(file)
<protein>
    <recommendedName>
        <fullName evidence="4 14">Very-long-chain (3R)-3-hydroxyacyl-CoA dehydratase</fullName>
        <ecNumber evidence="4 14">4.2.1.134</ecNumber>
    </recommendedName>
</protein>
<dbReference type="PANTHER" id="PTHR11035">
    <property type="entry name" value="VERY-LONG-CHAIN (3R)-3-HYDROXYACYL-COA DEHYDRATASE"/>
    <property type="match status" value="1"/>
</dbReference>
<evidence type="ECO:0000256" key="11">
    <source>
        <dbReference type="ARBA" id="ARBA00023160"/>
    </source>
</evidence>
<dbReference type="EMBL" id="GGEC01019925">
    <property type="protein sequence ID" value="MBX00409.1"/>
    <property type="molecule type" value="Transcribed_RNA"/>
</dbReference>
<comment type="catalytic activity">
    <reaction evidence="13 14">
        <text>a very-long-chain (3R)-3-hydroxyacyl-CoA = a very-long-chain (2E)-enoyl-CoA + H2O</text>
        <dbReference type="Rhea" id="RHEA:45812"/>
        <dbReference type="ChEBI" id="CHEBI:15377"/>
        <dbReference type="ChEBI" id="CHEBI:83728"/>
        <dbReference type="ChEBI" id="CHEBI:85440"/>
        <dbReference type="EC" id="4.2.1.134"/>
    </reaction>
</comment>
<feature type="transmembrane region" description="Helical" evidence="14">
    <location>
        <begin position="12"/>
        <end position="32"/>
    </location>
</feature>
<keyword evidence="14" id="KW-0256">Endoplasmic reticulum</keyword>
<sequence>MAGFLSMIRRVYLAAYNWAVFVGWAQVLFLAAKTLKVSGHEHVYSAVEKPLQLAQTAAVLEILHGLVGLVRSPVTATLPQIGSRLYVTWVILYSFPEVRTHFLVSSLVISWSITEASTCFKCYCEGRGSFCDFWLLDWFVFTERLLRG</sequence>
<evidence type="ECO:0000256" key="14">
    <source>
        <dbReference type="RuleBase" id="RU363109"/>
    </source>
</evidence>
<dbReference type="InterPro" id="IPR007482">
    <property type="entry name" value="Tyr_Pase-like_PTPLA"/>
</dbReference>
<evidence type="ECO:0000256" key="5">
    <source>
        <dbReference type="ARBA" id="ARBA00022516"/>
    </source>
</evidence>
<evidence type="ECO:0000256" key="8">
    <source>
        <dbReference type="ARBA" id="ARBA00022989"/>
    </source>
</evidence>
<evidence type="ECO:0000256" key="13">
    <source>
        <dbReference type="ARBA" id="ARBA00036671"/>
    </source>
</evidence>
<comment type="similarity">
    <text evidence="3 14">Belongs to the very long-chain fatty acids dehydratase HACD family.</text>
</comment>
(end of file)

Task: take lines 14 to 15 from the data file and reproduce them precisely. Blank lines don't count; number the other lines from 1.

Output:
    </source>
</evidence>